The Global Fund supports numerous projects to reduce forced and child labor in Bangladesh’s informal factories. In addition to the worker voice survey and the educational programs that resulted, we support research to identify gaps in existing legislation and we recommend specific actions for policy and law enforcement groups, government officials, and brand representatives to take to end forced labor. We invest in the development of innovative tools to help brands, buyers, and suppliers prevent, detect, and remediate forced labor in their operations. The Fair Capacity Platform, for example, helps businesses plan their production capacity better, reducing the probability that they resort to subcontracting or excessive overtime to meet unrealistic order deadlines. 

The garment industry is a central pillar of the Bangladesh economy, and so are the millions of men, women, and children who sustain it. The outbreak of a global pandemic showed the world just how vulnerable these workers are, especially those laboring in the informal sector. It also reinforced our commitment to reducing that vulnerability. 

If you are interested in partnering with us to end forced and child labor in the apparel sector, please reach out.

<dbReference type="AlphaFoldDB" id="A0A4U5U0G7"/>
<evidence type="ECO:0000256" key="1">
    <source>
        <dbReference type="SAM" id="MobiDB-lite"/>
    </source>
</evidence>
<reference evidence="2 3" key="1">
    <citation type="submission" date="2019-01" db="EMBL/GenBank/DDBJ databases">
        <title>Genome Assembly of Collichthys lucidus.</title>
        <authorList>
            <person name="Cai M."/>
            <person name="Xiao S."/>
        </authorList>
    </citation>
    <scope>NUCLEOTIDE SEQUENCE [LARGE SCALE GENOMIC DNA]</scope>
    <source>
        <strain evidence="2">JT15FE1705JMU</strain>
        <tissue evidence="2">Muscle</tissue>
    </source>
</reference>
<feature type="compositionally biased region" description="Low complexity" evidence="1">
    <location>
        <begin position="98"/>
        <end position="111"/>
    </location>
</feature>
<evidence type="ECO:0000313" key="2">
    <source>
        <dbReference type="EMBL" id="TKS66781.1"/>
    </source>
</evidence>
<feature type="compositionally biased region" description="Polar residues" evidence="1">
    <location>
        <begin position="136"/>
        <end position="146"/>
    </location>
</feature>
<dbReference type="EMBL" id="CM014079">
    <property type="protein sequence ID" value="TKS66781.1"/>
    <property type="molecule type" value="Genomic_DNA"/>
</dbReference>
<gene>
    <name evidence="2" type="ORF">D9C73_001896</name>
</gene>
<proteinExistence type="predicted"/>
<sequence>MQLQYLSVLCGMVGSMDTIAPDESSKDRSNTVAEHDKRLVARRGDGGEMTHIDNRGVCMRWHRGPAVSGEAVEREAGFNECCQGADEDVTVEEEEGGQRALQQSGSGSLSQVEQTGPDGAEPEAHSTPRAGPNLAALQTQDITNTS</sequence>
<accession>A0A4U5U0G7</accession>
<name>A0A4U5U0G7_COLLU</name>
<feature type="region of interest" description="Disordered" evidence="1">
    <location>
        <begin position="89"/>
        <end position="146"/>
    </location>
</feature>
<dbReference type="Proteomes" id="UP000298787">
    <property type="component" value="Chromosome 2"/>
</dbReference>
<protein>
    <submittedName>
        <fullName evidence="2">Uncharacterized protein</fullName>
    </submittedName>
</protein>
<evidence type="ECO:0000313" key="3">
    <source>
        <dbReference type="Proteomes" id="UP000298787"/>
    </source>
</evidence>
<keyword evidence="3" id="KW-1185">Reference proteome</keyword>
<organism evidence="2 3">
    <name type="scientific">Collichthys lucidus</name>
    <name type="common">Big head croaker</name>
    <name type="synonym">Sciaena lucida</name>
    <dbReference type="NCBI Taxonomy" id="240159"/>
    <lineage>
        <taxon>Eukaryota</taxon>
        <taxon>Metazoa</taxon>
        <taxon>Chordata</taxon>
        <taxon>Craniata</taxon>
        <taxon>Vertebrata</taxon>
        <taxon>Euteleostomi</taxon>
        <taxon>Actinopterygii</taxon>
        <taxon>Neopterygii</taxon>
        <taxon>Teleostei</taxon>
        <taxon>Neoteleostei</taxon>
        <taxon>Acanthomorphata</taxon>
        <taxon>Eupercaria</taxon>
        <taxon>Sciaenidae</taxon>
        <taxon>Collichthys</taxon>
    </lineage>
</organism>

*Names in this blog have been changed to protect identities. The legal age of employment in Bangladesh is 14.

Apparel I Bangladesh

Lessons Learned

During follow-up, many children said they couldn’t afford to quit their jobs, or even reduce their workload to participate in the educational programs being offered, despite expressing interest. For some children, engaging in part-time learning could compromise the source of income that their families depend on. Based on findings from the worker voice survey and real-time feedback from children whom the survey engaged, ELEVATE developed the following guidance for governments, donors, civil society, or private sector actors:

  • Efforts to provide education or remediation services to working children must assume that children will not or cannot immediately leave their jobs and should accommodate their work schedules (e.g. by offering part-time courses)
  • Educational and support services should offer income-replacement stipends or allowances and provision of social safety net services to convince children and their families to enroll in the programs, and eventually transition into the mainstream education system.
  • Referral services should target working children as well as their families. Lack of awareness regarding the negative effects of child labor contributes to decisions that put children in factories.